Did you know that each and every accounting transaction passes through a predetermined cycle in your company’s books? Even though cloud accounting software make the entire bookkeeping process much smoother by automating the majority of your transactions, it’s still important to have a basic understanding of this cycle, called the accounting cycle (or the bookkeeping cycle) if you want to be in control of your company’s finances. The cycle starts with each individual transaction, and ends with the aggregation of all transactions at the end of each accounting period.
What is an Accounting Transaction?
First of all, what exactly is a transaction in accounting? Simply put, a transaction is any event that has an effect on your financial statements, and is recorded in your accounting records. The combination of all of your business’ accounting transactions can be organized and analyzed to give you, your shareholders, and any other interested outside party a picture of your company’s overall financial health and standing.
What are some examples of transactions that go through the accounting cycle? Selling goods to your customers, paying off an invoice, making a loan or insurance payment, and paying wages to employees are all examples of transactions that cycle through your company’s books.
First Steps: Recording Transactions
Once you’ve identified the transactions that need to be recorded during a particular accounting period (whether that’s a month, a quarter, or a fiscal year), you need to follow the proper steps to record them in your company’s books. Transactions can be recorded as chronological journal entries and then moved to the general ledger, or they can be recorded directly in the general ledger.
Trial Balance and Adjusting Entries
The next step in the cycle is to calculate your unadjusted trial balance, which is the first step you need to complete in order to prepare your financial statements. (More on that in a moment.) A trial balance is the closing balance of an account at the end of a given reporting period, and if you are doing your books manually, you may find that some of your accounts are not in balance at this stage. This means that an error has occurred at some point (like entering a debit when you meant to enter a credit, entering an amount more than once, or entering the wrong amount), which can usually be avoided by using online accounting software. (Hint, hint!)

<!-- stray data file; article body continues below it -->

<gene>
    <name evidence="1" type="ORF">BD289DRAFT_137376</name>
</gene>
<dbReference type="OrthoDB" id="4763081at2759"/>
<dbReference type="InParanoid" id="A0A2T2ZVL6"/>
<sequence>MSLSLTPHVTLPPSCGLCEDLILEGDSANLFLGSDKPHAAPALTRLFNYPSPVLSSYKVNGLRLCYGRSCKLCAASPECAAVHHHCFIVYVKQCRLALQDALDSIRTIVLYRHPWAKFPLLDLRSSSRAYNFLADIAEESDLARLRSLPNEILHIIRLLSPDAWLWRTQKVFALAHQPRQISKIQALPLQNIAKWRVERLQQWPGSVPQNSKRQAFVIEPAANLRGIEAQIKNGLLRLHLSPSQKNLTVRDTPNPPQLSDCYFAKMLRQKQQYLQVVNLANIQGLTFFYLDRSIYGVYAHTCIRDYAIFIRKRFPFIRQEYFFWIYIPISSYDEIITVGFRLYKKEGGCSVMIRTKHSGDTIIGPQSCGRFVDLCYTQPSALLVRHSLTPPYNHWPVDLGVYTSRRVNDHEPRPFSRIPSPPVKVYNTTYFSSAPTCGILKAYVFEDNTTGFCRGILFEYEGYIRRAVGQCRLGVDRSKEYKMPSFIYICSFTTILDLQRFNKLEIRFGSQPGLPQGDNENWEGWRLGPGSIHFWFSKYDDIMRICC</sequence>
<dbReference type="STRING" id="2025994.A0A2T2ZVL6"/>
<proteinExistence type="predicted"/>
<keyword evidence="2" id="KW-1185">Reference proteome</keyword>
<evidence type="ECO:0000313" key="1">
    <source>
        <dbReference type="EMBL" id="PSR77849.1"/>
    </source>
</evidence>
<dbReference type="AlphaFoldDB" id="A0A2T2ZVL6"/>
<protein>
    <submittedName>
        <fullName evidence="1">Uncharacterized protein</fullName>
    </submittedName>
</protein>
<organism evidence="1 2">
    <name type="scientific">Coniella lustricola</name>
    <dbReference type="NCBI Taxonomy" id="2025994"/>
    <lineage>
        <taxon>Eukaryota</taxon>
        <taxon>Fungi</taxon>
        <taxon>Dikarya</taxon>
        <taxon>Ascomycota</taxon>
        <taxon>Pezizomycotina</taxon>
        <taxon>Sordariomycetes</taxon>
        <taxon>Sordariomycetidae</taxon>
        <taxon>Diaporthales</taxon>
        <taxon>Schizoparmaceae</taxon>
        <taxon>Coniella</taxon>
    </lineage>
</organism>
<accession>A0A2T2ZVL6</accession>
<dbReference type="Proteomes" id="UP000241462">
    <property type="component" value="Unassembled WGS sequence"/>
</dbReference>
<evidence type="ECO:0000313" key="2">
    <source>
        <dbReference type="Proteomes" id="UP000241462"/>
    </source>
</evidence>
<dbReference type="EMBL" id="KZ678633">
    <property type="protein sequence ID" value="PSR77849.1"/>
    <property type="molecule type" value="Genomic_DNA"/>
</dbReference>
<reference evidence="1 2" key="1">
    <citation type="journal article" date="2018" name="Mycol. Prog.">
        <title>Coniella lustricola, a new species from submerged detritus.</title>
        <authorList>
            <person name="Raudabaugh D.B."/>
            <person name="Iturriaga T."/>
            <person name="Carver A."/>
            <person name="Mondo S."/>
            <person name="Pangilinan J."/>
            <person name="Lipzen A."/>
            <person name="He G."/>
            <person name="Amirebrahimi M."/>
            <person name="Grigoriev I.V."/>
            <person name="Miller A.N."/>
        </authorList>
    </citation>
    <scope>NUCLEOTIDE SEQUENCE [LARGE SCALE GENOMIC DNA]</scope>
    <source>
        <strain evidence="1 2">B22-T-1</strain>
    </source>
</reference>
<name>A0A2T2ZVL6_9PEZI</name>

Once you’ve identified any errors, you can make adjustments, or corrections, to the appropriate accounts. Besides accounting errors, adjustments may be made for the depreciation of assets or one-time payments that you have decided to allocate monthly in order to make your monthly revenues and expenses match more closely.
Now that your adjustments are done, you will be recalculating your trial balance, giving you the adjusted trial balance that you need to create your financial statements.
Preparing Financial Statements and Closing the Books
We recently posted about the primary financial statements, which include your balance sheet, your income statement, and profit and loss statement. These documents are vital not only to your own understanding of your company’s finances as a business owner, but will be of crucial help come tax time or in the event of an audit.
The final step in the cycle is closing the books for the given accounting period. If you’re using accounting software, then this step should be handled automatically. Otherwise, all temporary account balances (for example, the balances of your revenue and expense accounts) will be moved into an income summary and then into a retained earnings account. Zeroing out the balances of these accounts at the end of a given accounting period allows you to analyze your gains and losses on a month by month, quarter by quarter, or year by year basis much more easily.
Now you’re ready to calculate your post-closing trial balance and start the whole cycle over again!